Top 3 Japanese Summer Festivals
Tanabata Matsuri takes place from July 7 to the end of August every year. Depending on the local area, people will have different ways to choose the date. Tanabata Matsuri is Japan's most popular summer festival and is also known as the Seven Deadly Festivals – similar to the Niu Lang Zhi Nu festival.
1. Sumidagawa Fireworks Festival
The most splendid fireworks festival of the year cannot be ignored Sumidagawa. This Japanese summer festival is held regularly on the last Saturday of July with its full Japanese name Sumidagawa Hanabi Taikai.
On this occasion, visitors to Japan will admire the majestic scenery full of light. The fireworks display in a row, brilliant in the night sky. Normally, Japanese people welcome the festival in 2 areas mainly Sumida district where the Skytree tower is located and Taito district.
2. Tanabata Festival
Tanabata Matsuri takes place from July 7 to the end of August every year. Depending on the local area, people will have different ways to choose the date. Tanabata Matsuri is the most popular Japanese summer festival and is also known as The Seven Deadly Festivals – similar to the Niu Lang Zhi Nu festival.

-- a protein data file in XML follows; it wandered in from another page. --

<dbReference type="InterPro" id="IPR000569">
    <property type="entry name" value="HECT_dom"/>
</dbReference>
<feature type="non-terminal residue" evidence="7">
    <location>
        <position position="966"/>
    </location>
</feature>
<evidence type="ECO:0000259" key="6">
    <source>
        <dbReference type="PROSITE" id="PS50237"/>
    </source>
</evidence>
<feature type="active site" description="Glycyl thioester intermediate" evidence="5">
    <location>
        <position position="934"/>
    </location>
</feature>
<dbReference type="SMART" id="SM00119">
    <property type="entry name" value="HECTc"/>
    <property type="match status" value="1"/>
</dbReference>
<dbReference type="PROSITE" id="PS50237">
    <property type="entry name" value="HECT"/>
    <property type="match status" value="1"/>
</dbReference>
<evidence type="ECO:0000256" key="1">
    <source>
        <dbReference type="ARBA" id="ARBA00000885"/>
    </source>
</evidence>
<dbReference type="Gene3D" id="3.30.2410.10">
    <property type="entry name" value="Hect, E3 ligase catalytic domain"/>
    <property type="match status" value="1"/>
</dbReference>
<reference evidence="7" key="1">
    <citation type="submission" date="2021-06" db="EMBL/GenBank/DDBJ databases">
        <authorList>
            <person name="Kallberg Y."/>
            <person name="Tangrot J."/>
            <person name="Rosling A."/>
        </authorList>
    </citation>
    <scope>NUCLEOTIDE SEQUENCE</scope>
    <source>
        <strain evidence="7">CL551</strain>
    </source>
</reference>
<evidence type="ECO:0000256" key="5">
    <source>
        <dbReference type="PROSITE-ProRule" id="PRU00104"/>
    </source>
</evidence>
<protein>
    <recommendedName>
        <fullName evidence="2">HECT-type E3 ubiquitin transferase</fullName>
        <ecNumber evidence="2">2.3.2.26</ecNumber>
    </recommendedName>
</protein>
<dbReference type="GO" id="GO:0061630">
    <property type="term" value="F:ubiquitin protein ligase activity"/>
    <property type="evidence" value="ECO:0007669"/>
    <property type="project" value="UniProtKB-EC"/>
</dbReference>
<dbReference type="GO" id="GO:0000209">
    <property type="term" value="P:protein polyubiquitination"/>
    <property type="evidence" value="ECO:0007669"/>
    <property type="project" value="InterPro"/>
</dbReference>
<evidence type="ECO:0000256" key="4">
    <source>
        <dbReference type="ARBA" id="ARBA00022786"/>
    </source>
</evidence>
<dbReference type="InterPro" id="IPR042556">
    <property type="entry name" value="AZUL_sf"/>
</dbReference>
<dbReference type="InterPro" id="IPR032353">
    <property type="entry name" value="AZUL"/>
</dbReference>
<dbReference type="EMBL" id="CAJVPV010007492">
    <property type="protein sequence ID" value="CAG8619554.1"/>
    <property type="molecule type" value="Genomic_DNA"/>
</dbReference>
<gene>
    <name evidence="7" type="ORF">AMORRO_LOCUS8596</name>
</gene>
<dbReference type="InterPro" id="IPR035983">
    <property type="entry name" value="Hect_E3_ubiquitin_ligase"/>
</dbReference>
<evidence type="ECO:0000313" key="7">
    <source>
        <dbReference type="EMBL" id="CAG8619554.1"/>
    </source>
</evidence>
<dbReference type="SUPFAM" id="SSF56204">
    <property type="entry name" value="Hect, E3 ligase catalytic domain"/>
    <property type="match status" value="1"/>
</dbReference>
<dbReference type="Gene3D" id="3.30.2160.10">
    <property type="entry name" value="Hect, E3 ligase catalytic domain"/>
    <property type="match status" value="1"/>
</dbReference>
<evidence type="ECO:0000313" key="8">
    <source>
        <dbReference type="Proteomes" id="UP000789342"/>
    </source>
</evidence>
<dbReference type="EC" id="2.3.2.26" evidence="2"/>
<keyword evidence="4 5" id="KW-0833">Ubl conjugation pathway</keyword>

Tanabata's Death Ceremony tells the love story between cowherd Hikoboshi and the fairy Orihime. They must be separated, only seeing each other on the day of their death each year. Therefore, this festival is also an opportunity for people to pray for luck. However, people celebrate Tanabata Matsuri not only because of this love story but also contains many other beauties in Japanese culture.
3. Hanagasa Matsuri Festival
The Japanese Summer Festival Hanagasa Matsuri is an opportunity for everyone to enjoy traditional dances and songs. This is considered the largest festival in the Tohoku region that is held for 3 days.
The Hanagasa holiday is the place where more than 10,000 dancers from all over the world come together to celebrate the holiday with unique dances. Residents and tourists alike will take to the streets to celebrate the festival. The girls, wearing straw hats on their heads, began to dance with a bustling, steady rhythm. Along with that are the slogans “Yassho! Makkasho!” of people to express excitement and excitement.
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